Grace O’Malley Heather Infused Irish Gin features defining aromatics from the West Coast of Ireland including heather, which gives it its distinctively fresh, floral finish.  Amongst its fragrant botanicals is the fraughan, or bilberry, a berry that grows in the wild on small evergreen shrubs. 

While the flavours of fraughan and heather complement each other in our wonderful gin, the shrub the fraughan grows on is also part of the heather family.  Both thrive in acid rich soils so you’ll often find them growing happily alongside each other on hillsides all over Ireland.  And while it’s not as well-known today as the common heather, in ancient Ireland the fraughan was celebrated, having a day all to itself, the last Sunday of July, also known as Fraughan Sunday.

The Irish have a long tradition of celebrating festivals, mainly influenced by the seasonal Celtic pagan rituals and Christian feast days.  Most festivals involve a gathering, food and drink of some variety and of course, singing, dancing and playing musical instruments.  One of the main Celtic festivals is Lughnasa, a time when people gathered and made offerings to the god Lugh in thanks for the summer harvest.  The first berries of the summer harvest were the fraughan berries and the pagan practice of climbing hills to gather these berries became a day of fairs, feasting and courting. 

Traditionally this last Sunday in July became known as Fraughan Sunday, a day spent gathering bilberries, a task that could take all day.  With young men and women spending long hours together on hillsides hunting for these small blue-black berries, this day also became associated with new love and a time for courting.  The fraughans were baked in cakes and presented as part of the courtship ritual that continued with dancing and celebrating on the evening of Fraughan Sunday.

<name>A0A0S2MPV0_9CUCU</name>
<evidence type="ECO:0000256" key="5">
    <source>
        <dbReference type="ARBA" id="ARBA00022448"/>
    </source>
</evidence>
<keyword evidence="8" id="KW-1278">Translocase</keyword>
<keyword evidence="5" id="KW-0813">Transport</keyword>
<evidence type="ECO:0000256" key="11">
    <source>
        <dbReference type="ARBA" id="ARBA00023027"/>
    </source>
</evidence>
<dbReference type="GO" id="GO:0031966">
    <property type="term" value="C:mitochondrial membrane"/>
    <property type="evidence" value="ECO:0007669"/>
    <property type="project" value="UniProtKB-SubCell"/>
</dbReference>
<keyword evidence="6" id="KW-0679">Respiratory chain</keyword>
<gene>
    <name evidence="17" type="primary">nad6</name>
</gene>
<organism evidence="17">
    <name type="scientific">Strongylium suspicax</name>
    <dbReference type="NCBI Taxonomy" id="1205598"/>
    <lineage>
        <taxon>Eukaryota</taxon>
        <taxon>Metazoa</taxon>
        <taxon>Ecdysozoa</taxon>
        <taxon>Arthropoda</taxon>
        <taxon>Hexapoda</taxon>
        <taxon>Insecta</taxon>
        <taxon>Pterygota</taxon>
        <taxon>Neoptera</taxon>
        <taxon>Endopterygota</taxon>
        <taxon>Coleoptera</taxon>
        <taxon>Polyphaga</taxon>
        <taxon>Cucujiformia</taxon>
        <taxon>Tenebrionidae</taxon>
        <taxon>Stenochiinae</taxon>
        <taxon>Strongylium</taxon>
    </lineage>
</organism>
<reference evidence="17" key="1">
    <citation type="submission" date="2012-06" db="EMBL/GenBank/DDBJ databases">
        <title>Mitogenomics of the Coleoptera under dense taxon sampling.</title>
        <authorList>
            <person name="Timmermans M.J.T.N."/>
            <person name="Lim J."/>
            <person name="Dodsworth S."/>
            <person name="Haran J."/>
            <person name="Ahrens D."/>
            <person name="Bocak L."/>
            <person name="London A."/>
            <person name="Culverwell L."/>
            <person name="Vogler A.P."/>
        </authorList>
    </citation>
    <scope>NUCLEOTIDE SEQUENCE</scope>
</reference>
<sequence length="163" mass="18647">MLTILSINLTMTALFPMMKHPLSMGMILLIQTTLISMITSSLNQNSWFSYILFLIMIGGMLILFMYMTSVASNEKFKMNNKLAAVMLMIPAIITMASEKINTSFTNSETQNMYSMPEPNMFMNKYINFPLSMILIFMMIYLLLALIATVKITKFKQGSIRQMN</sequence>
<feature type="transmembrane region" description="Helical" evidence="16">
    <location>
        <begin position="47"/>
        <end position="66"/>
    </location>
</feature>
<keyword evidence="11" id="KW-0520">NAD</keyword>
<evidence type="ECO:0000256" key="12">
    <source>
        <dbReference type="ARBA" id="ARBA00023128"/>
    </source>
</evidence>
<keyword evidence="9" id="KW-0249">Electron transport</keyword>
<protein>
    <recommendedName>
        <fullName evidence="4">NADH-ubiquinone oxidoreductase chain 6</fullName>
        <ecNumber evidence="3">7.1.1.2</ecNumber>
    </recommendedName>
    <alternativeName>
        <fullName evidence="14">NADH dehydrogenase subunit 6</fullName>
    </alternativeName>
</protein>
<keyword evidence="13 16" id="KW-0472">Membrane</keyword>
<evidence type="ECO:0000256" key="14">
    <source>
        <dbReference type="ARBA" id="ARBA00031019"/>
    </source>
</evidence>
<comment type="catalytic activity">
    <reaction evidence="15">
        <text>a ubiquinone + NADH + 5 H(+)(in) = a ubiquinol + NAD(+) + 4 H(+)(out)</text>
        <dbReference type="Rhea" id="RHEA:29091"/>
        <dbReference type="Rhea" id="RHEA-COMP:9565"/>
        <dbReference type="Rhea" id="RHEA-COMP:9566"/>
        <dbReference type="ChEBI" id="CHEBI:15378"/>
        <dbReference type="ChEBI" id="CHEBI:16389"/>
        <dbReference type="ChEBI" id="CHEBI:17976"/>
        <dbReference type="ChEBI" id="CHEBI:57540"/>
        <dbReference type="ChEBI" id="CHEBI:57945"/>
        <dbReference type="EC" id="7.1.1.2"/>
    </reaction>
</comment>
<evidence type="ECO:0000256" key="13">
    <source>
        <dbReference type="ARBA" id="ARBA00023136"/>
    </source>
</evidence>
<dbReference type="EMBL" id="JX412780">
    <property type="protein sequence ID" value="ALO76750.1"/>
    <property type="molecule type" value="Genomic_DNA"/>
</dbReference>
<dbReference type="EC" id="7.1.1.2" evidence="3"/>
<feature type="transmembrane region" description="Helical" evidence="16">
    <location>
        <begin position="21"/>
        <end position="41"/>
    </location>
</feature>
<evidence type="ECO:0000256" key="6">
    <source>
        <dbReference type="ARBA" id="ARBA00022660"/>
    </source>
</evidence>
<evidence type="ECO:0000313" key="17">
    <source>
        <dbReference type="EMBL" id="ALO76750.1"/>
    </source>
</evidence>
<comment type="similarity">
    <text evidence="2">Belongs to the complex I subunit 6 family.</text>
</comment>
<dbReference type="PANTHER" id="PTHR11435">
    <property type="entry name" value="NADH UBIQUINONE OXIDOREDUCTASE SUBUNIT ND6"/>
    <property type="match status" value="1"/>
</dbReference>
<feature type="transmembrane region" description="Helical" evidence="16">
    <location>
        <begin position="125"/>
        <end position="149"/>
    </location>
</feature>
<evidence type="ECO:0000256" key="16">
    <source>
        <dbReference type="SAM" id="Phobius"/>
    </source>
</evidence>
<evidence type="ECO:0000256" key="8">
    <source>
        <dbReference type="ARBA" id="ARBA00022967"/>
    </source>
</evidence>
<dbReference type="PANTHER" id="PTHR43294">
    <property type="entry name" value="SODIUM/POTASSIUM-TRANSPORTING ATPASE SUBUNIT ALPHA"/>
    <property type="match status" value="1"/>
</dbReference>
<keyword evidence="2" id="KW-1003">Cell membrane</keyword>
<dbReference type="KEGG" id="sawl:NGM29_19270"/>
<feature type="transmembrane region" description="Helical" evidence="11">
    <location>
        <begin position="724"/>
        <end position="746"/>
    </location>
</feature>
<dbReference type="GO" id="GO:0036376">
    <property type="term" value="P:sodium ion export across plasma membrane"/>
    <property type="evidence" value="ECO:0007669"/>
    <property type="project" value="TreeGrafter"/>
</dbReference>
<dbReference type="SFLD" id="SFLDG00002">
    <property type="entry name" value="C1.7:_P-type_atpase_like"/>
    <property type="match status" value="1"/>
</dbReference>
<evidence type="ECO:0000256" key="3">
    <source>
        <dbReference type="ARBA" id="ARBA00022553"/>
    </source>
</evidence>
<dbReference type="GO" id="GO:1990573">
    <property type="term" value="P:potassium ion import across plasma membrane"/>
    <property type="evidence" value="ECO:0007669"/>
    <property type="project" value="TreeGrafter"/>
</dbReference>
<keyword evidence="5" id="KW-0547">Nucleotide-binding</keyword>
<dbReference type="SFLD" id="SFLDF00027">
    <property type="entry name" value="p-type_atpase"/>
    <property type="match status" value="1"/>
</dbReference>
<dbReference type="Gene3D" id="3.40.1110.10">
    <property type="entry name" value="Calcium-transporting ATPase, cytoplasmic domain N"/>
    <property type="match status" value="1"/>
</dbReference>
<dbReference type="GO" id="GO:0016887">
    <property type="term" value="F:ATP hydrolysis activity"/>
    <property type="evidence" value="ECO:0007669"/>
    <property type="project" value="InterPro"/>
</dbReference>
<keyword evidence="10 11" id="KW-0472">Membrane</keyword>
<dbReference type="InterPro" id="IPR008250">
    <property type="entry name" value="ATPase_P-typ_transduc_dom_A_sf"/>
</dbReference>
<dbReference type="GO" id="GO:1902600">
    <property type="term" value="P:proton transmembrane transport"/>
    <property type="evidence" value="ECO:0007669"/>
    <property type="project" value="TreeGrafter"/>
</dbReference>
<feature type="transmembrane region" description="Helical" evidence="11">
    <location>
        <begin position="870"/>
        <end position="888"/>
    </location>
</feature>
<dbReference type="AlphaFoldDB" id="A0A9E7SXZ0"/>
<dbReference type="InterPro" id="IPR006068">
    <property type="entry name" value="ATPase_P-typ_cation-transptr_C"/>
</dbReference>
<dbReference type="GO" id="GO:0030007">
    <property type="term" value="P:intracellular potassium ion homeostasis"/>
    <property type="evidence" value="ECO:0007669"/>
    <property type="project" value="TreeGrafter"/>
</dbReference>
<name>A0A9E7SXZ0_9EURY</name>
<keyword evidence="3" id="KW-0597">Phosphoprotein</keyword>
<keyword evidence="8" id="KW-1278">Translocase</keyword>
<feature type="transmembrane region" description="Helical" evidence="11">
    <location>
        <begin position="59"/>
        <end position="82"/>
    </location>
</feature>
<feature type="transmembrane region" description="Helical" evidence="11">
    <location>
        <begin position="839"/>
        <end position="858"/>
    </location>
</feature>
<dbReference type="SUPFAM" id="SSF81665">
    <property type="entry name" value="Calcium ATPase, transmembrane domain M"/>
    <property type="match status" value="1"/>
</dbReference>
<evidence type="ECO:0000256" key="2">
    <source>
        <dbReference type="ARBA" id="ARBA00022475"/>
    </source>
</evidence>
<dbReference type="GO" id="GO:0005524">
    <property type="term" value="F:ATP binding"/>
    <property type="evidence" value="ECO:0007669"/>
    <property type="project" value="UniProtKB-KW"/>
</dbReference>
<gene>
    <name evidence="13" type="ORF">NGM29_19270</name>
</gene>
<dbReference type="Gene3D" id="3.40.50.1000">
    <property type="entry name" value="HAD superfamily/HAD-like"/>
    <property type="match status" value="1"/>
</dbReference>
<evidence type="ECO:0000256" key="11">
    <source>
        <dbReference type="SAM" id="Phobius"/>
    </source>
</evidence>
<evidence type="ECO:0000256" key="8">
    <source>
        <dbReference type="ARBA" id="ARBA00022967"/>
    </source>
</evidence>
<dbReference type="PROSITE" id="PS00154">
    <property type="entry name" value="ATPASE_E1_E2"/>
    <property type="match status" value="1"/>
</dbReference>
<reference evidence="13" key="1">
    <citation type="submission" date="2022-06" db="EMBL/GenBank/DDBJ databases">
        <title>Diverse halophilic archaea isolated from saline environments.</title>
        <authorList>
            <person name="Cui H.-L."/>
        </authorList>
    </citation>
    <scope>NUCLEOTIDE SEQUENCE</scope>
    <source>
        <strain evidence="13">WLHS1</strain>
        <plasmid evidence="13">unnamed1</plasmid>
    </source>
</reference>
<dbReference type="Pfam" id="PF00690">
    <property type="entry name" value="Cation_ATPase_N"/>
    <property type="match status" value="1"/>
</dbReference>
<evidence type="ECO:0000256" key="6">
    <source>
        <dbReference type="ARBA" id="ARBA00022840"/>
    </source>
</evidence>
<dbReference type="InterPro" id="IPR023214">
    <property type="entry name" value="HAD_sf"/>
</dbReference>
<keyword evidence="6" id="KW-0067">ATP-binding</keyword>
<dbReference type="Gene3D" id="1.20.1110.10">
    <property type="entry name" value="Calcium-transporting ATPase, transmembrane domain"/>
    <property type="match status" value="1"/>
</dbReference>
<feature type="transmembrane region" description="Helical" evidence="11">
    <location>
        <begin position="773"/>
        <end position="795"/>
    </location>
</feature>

Lughnasa is a time associated with many gatherings, celebrations, festivals and expeditions on mountains and hilltops where fires were often lit.  Some of these traditions have survived in a similar form through the introduction of Christianity.  The last Sunday of July is also known as Reek Sunday, Domhnach na Cruaiche, a day when thousands will gather in Co. Mayo to climb Ireland’s holiest mountain, Croagh Patrick.

In other areas, this last Sunday in July is known as Garland Sunday, a day when people would honour the dead.  Garlands were made from vines and taken to the churchyard to be broken apart and scattered across the graves while a ‘keening’ or wailing lament for the dead took place.  Feasting and dancing followed close-by for the rest of the evening. 

It was obligatory to show hospitality to strangers on the evening of Garland Sunday, particularly as it was the end of the ‘hungry season’.  The new potatoes were in, the harvest began to bear fruit and the fraughan berries were gathered. 

No one does gatherings quite like the Irish.  What better way to celebrate than to remember those who have gone before us, to create and share in new love and friendships and to enjoy time with the loved ones still amongst us. 

While we can’t vouch for the taste of the fraughan cake, we do love what this sweet little berry brings in subtle flavour to our Grace O’Malley Heather Infused Gin. 

So here’s to Grace, and to all summer gatherings, to love, luck and good fortune, wherever in the world you are!


2 thoughts on “A Fragrant Toast to Fraughan Sunday

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